Earlier this year, Chris Ofili contributed a suite of paintings to ‘Metamorphosis: Titian 2012’, an exhibition at London’s National Gallery for which he, Conrad Shawcross and Mark Wallinger made new works (and designed stage sets for three ballets) responding to a trio of Titian paintings, themselves inspired by Ovid’s Metamorphoses. I found myself returning repeatedly to see two or three of the Ofilis, electrifying concoctions whose painterly specifics – hormonal bodies enflamed by coloured light; compositional bouillabaisses of dewy abstraction, perky patterning and hieratic figuration; Gauguin-meets-Bonnard-meets-DayGlo palette – called out from memory while somehow resisting its grasp. These paintings were, it turned out, the result of Ofili spending two years marinating in Ovidian iconography. What he found in the ancient tales, it appears, was something archetypal and classical to react against and spin: a dynamic that, looking back over Ofili’s career, has always fired his best work.
The artist’s subsequent show at Victoria Miro, titled ‘to take and to give’, was cut from the same backcloth. It predominantly comprised ink sketches, pencil drawings, collages and watercolours, zooming in on details within Ovid and testing them for visual inspiration – taking, giving something back – though relating mostly to Ofili’s stage set for his chosen ballet, Diana & Actaeon. (Plot: hunter accidentally stumbles on goddess bathing nude; she, angered, turns him into a stag and his own hounds rip him apart.) Nothing in it matched the canvases at The National Gallery, despite the latter works being physically dwarfed by the five-by-nine-metre centrepiece that gave this exhibition its title, which could be a stage backdrop in itself. The show divided into subjects via clusters of framed works on paper – ‘hounds’, ‘hunters’, ‘nymphs’, etc. – with the Actaeon myth finding its liveliest expression in a series of 2011–12 ink drawings of fluent, dancer-like bodies whose flowing limbs culminated in photo-collages of hounds’ heads, a resonantly strange transformation if one assumes that the figures represent the vengeful Diana.
To take and to give (2012), by contrast, is somnolent, near-static. A figure (presumably the hunter) arrives at a billowing waterfall in front of which sits an iridescent tangle of nude bodies, his eyes closed as if sleepwalking or led by unconscious lust; the strange lack of violence, the dreamy inevitability – particularly compared to Titian’s hazy, nightmarish rendering – is the painting’s most striking aspect. If in The National Gallery Ofili made the Metamorphoses smoky, sexy, tropical and ritualistic, fostering that ambience turns out to have a lot to do with colour. Here those paintings’ heat only really returned in a number of chromatic watercolours, collectively entitled Study for Ovid-Windfall (2012), in which womanly bodies rise from translucent smoke pouring from something like a crucible.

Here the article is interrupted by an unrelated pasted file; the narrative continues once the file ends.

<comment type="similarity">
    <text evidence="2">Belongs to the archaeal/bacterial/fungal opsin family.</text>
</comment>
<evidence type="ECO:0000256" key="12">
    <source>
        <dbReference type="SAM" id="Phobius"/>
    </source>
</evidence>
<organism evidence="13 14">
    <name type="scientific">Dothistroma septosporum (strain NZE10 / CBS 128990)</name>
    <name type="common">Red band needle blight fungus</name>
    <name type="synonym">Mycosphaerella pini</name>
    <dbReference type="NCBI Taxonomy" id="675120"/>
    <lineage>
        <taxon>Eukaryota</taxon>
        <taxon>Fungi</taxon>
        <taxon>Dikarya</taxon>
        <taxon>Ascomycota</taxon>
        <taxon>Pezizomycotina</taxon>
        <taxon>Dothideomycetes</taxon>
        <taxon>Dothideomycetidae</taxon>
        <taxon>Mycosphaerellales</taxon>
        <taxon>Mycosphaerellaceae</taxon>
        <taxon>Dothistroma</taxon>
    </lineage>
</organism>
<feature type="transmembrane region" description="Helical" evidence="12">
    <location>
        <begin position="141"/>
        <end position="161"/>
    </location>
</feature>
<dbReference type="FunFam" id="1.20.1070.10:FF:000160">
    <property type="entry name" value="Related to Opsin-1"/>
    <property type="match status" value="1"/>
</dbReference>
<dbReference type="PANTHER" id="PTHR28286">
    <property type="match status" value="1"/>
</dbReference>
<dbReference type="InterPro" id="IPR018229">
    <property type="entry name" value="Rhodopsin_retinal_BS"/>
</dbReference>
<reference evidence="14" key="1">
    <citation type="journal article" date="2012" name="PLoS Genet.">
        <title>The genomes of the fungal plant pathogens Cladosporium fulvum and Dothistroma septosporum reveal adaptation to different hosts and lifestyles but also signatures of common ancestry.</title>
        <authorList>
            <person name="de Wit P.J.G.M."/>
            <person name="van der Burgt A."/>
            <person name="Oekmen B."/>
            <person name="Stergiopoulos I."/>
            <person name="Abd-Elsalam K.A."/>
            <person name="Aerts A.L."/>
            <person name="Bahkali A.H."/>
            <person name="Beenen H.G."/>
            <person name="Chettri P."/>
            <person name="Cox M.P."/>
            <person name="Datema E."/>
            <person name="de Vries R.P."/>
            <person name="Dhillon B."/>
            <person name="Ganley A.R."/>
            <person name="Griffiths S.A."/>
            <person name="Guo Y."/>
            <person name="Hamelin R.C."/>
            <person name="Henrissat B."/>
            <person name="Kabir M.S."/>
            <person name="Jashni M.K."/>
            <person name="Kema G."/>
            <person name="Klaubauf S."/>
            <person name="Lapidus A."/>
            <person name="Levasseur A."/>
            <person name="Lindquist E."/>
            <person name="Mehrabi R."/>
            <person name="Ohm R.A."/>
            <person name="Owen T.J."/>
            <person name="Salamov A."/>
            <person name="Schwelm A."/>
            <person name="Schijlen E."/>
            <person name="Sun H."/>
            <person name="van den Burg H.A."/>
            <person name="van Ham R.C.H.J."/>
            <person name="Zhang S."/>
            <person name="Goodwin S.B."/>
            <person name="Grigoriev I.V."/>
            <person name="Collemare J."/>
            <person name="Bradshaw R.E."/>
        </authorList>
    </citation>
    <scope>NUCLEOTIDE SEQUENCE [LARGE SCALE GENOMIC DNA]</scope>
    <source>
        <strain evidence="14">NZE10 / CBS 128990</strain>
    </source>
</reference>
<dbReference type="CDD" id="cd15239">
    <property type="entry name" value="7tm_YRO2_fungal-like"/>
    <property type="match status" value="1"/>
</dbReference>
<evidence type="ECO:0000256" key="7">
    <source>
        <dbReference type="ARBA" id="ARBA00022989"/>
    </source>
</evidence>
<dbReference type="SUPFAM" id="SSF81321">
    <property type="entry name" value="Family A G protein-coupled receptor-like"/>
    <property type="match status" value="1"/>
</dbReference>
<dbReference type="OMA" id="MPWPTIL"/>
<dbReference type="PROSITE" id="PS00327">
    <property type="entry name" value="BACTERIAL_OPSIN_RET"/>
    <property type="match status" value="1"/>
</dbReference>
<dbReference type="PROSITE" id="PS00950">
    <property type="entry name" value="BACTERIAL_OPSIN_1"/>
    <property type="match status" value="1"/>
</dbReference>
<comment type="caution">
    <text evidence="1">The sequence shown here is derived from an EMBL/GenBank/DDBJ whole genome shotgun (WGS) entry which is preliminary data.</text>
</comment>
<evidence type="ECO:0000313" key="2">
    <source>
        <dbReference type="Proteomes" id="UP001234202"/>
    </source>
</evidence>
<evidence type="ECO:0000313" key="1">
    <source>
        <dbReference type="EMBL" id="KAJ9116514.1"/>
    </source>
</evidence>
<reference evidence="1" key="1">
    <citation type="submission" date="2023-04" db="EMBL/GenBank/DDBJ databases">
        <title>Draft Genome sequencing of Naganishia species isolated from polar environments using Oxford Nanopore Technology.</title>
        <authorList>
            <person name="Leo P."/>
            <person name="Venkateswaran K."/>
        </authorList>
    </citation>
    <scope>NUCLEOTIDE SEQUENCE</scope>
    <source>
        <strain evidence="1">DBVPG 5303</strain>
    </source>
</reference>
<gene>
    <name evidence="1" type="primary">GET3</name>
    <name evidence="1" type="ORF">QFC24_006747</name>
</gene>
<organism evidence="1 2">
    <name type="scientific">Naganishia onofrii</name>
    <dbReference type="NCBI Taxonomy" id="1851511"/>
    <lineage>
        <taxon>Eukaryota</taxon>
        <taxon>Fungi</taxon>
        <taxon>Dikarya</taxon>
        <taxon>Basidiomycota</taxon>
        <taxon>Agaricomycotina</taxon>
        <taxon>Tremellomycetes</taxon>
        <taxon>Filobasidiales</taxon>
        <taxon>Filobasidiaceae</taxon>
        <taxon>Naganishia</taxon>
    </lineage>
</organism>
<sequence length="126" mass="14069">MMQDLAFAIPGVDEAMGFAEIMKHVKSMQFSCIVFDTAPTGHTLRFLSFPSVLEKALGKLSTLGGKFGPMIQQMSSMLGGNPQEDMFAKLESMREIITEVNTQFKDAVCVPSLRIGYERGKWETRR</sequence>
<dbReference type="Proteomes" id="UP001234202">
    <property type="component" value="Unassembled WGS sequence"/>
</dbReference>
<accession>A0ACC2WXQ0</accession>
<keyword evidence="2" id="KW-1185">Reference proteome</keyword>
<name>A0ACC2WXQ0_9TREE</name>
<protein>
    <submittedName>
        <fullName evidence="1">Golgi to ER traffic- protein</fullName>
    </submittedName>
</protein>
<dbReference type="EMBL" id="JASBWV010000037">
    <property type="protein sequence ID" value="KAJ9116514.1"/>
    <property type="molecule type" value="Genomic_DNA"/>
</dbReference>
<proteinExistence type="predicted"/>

But amid the fusillades of fast drawings elsewhere, one in any case thinks less about Ovid than about Ofili. The show felt, at least at first, rhetorical: a demonstration of robust fecundity that transvalues process and makes one wonder how extricable it is from its maker’s starry status. (This, after all, was the sort of in-depth display you would expect to see dedicated to a dead artist. For a living one, it said that his sketches are very worthy of merit, and though its placement upstairs at Miro militated this slightly, the accompanying doorstop of a hardback book – containing many more sketches – did not.) Career flummery aside, what we were made witness to was the artist mid-transformation. His 2010 retrospective at Tate Britain suggested in its closing stages that Ofili was increasingly shunning his safety zone, editing out the glitter and lacquer of his earlier paintings in favour of suave figural intersections learned from Modernist masters; this show, an exploded sketchbook disposed around a painting that, though big, is provisional, sustained the idea of flow and needful pursuance.
And, finally, it did something else. The works, with their speedy drafting, initially seem expressive enough that some sense of character might be expected to be trapped in them, but not much is. Rather we were reminded that Ofili doesn’t so much do life-infused figures as pointed mutations; he takes august visual repertoires, twists them, makes them lusty and lustrous, and possesses them – whether the subjects are sourced from religious iconography or superheroes or whatever. The recent paintings achieve this more subtly, but their musky or scintillating atmospherics disguise their connection with the long oppositional trajectory of Ofili’s art. As an exhibition, ‘to take and to give’ restored the link, though it shouldn’t be mistaken for a major body of work in its own right.